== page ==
I’m visiting with an old friend who is in nursing care, and actually has just entered a hospice program. As he has trouble speaking we’ve settled into a pattern of my reading the psalms to him.
This has given me a project to have a bit better sense of his ancient prayer book of both the Jewish and Christian traditions. What follows are some notes I’ve gathered about the background of the psalms. It’s just an outline. But it occurred to me others might be interested in the background of these ancient hymns, as well.
The Psalms are a wildly diverse selection of religious poetry.
We have two sources for the Psalms.
There are 150 psalms in the Masoretic Text version. This is the authoritative Rabbinical Jewish version of the Bible, set in its modern form between the seventh and tenth centuries of our common era. The oldest known complete text, the Leningrad Codex, dates from the early 11th century. Most modern biblical scholarship draws upon the Masoretic Texts as the primary source.
And there are 151 psalms in the Septuagint, the Greek version of the Hebrew Bible. It was created in a process that probably began in the third century before the common era and was completed by 132 BCE. Additional texts appear in variant Septuagint documents dating from possibly as late as 50 CE. Rabbinic Judaism rejected the Septuagint version from the second century of our common era. The early Christian church relied on the Septuagint in the development of its canon and remains the touchstone for the Orthodox churches.
The Psalms themselves are ancient. They were compiled in the Second Temple period, between 516 BCE and 70 CE. And they are sometimes referred to as the hymn book of the Second Temple. They are gathered as the first volume of the third part of the Hebrew Bible, the Ketubim, the “Writings.” The Psalms are the longest book of the Bible, and consist entirely of religious poetry, although the “religion” of some of them is hard to see. Perhaps they all originally meant to be accompanied by music and many offer some guidance to the appropriate instrument to be played as they were recited or sung.
The collection of the Psalms is divided into five books. Contemporary scholarship suggests the first three books, Psalms 1-89 are the oldest strata of the collection. The balance of the psalms don’t appear to have been settled as part of the canon until the turn into the common era.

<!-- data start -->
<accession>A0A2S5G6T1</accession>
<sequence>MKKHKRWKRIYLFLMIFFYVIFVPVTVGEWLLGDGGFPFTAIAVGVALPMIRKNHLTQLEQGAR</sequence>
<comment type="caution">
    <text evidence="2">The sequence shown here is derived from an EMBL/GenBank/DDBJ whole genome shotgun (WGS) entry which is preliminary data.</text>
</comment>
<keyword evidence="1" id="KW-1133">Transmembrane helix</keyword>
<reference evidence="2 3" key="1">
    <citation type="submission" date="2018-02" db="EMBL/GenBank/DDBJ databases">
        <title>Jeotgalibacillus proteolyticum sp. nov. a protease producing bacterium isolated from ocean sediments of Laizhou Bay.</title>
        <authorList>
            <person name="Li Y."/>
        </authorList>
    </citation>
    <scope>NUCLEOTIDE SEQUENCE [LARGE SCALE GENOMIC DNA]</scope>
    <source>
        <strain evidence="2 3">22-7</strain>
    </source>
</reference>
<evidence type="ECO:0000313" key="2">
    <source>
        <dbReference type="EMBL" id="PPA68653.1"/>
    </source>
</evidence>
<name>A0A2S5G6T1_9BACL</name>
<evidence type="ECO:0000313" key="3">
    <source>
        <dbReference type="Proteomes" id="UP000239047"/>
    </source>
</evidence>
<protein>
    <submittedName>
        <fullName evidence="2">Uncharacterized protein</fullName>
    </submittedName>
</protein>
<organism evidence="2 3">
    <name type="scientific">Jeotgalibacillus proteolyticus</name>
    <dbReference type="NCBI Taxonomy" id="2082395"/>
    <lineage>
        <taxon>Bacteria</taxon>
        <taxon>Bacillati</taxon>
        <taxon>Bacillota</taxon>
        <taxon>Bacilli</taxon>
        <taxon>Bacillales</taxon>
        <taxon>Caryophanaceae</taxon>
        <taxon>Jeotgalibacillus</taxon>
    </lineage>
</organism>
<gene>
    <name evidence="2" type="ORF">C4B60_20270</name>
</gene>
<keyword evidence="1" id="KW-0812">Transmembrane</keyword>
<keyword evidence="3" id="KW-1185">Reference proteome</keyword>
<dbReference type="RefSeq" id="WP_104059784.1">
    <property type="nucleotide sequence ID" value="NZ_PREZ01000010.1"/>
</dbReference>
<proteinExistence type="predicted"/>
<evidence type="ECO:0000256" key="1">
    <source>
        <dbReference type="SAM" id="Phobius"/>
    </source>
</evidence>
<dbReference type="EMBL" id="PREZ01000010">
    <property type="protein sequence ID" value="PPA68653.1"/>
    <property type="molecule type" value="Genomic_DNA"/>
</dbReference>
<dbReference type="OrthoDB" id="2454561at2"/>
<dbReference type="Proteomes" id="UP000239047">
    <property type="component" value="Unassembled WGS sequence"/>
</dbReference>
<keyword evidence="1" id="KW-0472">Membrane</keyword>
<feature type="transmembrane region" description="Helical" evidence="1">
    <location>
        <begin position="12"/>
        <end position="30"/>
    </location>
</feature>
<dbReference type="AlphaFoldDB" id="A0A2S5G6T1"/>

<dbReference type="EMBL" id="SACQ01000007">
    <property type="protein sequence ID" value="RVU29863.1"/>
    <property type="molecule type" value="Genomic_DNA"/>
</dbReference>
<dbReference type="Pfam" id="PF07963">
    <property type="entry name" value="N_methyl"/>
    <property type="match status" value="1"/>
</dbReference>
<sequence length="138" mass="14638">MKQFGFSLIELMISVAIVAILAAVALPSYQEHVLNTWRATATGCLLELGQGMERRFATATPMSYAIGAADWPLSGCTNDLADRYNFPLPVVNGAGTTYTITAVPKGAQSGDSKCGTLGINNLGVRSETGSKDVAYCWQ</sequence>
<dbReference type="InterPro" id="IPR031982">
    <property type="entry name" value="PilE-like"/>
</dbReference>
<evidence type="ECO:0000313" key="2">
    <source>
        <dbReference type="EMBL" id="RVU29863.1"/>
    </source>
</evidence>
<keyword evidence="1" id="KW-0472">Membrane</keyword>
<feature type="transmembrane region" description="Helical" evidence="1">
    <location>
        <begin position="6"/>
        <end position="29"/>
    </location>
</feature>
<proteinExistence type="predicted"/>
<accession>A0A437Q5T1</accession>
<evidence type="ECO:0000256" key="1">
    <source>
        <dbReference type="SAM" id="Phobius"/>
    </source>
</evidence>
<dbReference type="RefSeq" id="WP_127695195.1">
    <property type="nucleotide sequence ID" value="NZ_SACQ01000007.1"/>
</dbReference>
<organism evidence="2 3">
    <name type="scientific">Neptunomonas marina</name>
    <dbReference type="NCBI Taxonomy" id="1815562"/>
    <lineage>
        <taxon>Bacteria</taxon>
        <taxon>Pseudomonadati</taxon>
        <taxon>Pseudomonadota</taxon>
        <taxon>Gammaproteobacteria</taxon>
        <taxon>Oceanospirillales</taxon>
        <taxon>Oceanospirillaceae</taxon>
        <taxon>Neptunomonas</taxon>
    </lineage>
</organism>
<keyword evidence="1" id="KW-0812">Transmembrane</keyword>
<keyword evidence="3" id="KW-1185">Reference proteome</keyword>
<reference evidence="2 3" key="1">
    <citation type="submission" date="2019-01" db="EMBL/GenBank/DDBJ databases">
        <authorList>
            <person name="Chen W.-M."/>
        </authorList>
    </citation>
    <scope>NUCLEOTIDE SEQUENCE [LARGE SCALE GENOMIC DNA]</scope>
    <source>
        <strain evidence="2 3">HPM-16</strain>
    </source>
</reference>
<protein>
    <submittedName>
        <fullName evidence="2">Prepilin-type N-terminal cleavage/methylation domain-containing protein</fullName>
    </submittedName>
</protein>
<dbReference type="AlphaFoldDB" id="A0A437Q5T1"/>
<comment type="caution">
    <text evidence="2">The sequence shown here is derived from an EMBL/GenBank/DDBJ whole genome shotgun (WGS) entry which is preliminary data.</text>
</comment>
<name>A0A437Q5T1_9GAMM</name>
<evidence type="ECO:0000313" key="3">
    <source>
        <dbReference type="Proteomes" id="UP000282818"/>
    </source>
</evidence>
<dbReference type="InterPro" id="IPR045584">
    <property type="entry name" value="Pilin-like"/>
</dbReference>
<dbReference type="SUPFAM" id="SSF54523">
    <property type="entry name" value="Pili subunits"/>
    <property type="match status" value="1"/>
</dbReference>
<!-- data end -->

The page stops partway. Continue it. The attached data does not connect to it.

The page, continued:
There are clusters of psalms with related significance. But the only overarching arc to the collection is a general movement from lament to praise. Some psalms are obviously meant for corporate worship, while many seem very intimate and personal. In addition to lament and praise, some are didactic. Individual psalms are sometimes attributed, nearly half to the semi-legendary king David.
The Psalms provide the backbone of liturgical prayer in both the Jewish and Christian traditions. The Quran cites the “Zabur” revealed to King David, which Islamic scholars believe were the Psalms. And there appear to be echoes of the psalms in several passages of the Quran.
The Psalms were the first of biblical texts to be published by Gutenberg on his new movable type printing press. And the most widely printed part of the Bible in vernacular languages during the sixteenth and seventeenth centuries.
The major difference in Jewish and Christian reading of the psalms is how the Christian community interprets many of them through the lens of Christology, seeing Jesus anticipated and sometimes explained. The Christian canon was established starting about the year 200, but not settled among the majority of Christian communities until the Fifth century. How to engage the texts, including the Psalms was divided into two principal schools. The Antiochian school favored a more literal reading, while the Alexandrian school used analogy in quest of deeper and sometimes more mystical readings.
The fourth century scholar bishop Athanasius of Alexandria described the psalms as a “mirror” of the heart. The Oxford Handbook of the Psalms quotes him describing the psalms as revealing “in all their great variety the movement of the human soul.” The Handbook notes that from antiquity Jewish interpretation “mines both the plain sense and the hidden meanings of the text, even enlisting numerology…” Drawing upon the fact that Hebrew letters all have numeric values, and one can seek meaning though a juxtaposition of words with the same numbers.
Since the European Enlightenment scholarly engagement with the texts has been critical and contextual, often informed by what seemed to be the spirit of various psalms related to the time and place of their composition. With the advent of form criticism various types or genres of psalms have been identified. These include hymns of praise, individual complaints, communal complaints, royal psalms celebrating God’s rule, individual thanksgiving, and communal thanksgiving.
Details of these lists vary, but there are broadly recognizable families of psalms. In the twentieth century scholars have turned to the book of psalms itself, and have attempted to discern broad arcs within the composition of the whole collection. Some have discerned grand arcs, or abiding metaphors, such as the presence of the living God, God’s faithfulness, or a movement toward and an end in God. My limited survey of the literature suggests a normative agreement as to what that arc might be, has continued to be elusive. Although each of the three I noted feels true.
More to come…